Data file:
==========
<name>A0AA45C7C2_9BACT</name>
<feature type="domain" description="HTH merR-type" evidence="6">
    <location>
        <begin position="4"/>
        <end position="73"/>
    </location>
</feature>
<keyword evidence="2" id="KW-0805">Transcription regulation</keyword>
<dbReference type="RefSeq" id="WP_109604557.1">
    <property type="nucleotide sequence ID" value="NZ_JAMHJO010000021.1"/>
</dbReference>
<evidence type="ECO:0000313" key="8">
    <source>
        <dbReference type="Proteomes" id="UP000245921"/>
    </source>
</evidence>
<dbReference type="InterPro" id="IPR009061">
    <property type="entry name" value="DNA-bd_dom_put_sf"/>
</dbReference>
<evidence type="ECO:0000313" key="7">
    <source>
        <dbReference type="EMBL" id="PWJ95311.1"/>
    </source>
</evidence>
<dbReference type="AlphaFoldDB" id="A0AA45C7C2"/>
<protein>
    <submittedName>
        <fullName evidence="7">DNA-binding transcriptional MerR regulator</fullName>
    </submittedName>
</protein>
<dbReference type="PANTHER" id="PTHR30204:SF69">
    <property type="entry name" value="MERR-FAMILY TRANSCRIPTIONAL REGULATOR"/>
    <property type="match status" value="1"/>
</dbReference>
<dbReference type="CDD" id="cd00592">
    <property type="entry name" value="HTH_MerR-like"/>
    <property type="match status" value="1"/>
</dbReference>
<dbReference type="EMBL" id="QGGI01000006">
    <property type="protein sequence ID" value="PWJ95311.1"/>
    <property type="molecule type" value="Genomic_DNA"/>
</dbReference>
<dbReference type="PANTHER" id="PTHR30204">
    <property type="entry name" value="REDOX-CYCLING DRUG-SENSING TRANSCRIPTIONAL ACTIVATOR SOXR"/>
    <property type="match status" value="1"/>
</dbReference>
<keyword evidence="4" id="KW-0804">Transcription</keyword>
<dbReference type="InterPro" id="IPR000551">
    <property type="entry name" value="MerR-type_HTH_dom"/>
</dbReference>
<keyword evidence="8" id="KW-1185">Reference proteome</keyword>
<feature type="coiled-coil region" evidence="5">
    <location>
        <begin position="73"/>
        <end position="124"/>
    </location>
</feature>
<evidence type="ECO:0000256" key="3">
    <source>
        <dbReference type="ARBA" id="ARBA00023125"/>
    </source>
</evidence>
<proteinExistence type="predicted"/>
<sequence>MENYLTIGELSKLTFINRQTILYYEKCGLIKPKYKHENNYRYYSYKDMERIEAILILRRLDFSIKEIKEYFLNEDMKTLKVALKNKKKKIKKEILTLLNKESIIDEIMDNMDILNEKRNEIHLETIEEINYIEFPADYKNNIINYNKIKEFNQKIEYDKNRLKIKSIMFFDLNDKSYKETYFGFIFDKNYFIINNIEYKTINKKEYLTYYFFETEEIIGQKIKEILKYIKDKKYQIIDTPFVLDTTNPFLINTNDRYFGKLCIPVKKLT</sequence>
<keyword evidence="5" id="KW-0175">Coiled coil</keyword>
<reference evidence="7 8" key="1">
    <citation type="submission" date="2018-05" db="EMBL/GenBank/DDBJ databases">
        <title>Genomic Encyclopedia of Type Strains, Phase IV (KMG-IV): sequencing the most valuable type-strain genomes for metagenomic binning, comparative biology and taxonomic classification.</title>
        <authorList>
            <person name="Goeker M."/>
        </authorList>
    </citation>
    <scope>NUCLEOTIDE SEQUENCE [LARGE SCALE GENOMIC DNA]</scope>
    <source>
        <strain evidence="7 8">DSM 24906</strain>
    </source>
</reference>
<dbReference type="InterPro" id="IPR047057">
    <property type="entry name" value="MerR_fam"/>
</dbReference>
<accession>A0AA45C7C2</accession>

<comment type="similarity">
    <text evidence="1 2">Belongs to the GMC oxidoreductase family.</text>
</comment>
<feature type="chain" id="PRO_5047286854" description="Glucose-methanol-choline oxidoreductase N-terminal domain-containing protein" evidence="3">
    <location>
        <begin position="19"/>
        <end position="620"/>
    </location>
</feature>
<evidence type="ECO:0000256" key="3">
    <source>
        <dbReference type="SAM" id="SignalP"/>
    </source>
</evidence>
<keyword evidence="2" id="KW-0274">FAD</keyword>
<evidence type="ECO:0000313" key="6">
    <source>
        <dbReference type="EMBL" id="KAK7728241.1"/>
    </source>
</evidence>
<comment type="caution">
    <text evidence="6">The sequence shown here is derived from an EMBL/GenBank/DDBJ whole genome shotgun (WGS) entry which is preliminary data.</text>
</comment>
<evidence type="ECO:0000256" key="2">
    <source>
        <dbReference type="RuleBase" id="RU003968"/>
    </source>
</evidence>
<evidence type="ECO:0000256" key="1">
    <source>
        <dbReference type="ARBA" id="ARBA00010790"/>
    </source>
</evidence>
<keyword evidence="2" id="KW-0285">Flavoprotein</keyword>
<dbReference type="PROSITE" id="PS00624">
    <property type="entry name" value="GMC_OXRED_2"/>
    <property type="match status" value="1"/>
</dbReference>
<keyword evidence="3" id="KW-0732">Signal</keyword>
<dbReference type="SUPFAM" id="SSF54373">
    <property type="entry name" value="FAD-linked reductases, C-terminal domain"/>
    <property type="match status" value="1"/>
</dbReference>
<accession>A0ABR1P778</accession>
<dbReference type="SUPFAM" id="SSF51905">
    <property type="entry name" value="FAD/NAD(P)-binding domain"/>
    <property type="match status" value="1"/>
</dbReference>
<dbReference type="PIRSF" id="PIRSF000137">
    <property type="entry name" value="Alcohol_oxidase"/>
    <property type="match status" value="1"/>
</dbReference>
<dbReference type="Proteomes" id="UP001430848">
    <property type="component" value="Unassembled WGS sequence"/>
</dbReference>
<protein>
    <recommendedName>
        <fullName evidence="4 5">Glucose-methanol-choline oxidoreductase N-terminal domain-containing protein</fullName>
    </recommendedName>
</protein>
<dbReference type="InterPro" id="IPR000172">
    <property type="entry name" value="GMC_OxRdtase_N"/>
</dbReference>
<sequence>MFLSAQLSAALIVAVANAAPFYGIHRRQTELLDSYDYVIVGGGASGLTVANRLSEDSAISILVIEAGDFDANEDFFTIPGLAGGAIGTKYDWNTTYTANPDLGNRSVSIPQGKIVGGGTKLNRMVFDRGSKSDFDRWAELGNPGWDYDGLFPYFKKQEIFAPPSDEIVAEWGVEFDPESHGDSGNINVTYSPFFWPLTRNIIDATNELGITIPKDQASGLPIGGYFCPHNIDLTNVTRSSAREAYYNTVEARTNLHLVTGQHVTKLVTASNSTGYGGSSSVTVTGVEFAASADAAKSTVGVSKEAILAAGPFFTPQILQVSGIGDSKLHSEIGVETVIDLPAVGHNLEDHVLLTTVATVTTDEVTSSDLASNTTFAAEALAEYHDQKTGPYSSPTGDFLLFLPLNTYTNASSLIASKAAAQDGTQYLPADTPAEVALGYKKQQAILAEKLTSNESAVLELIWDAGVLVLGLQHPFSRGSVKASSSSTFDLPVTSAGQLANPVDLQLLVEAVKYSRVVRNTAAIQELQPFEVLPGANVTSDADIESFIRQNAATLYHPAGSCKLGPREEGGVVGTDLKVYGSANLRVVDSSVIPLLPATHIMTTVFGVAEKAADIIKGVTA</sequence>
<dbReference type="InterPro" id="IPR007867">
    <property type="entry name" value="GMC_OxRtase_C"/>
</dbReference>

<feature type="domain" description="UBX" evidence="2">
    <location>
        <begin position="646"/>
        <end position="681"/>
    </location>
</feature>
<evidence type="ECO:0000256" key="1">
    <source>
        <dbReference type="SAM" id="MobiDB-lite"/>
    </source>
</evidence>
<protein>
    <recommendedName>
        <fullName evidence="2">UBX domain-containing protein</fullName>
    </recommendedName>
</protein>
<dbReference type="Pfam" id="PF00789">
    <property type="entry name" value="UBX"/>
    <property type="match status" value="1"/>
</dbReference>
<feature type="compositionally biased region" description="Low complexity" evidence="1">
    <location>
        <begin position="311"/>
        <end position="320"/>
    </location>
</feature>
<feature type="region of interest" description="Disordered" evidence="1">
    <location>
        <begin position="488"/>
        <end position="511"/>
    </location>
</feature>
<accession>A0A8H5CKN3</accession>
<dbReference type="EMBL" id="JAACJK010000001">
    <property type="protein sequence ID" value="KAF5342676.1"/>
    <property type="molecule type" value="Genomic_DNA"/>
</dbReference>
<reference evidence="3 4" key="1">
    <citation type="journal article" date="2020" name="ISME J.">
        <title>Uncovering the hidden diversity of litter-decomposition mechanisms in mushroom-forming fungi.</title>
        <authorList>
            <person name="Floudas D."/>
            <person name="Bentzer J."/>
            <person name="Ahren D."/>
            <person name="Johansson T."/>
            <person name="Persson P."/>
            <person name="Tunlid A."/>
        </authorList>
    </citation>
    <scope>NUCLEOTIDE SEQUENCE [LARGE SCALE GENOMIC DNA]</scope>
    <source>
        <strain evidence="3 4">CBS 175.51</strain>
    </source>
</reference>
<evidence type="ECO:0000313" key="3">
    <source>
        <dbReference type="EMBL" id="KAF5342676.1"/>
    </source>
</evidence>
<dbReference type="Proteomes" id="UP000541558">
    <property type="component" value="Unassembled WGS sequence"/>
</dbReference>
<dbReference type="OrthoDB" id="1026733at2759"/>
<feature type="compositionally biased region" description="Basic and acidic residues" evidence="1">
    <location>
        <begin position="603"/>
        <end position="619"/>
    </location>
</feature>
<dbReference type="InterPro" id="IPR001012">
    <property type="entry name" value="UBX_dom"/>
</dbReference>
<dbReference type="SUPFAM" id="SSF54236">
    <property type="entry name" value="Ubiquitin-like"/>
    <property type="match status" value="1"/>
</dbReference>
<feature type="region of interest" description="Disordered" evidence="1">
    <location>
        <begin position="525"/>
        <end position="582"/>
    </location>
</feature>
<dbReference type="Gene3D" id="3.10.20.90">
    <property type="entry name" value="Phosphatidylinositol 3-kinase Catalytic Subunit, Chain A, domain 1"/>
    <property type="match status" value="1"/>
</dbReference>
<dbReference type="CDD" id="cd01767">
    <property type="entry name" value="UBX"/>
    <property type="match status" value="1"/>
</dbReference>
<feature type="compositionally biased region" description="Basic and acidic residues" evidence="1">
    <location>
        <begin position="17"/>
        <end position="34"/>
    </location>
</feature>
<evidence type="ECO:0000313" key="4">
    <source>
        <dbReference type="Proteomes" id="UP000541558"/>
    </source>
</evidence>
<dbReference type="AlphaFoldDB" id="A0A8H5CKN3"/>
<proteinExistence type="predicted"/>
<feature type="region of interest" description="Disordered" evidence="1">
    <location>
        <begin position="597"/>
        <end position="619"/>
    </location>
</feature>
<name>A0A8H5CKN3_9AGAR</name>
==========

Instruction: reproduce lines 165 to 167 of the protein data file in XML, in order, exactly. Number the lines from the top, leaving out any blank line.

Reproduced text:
<dbReference type="Pfam" id="PF00789">
    <property type="entry name" value="UBX"/>
    <property type="match status" value="1"/>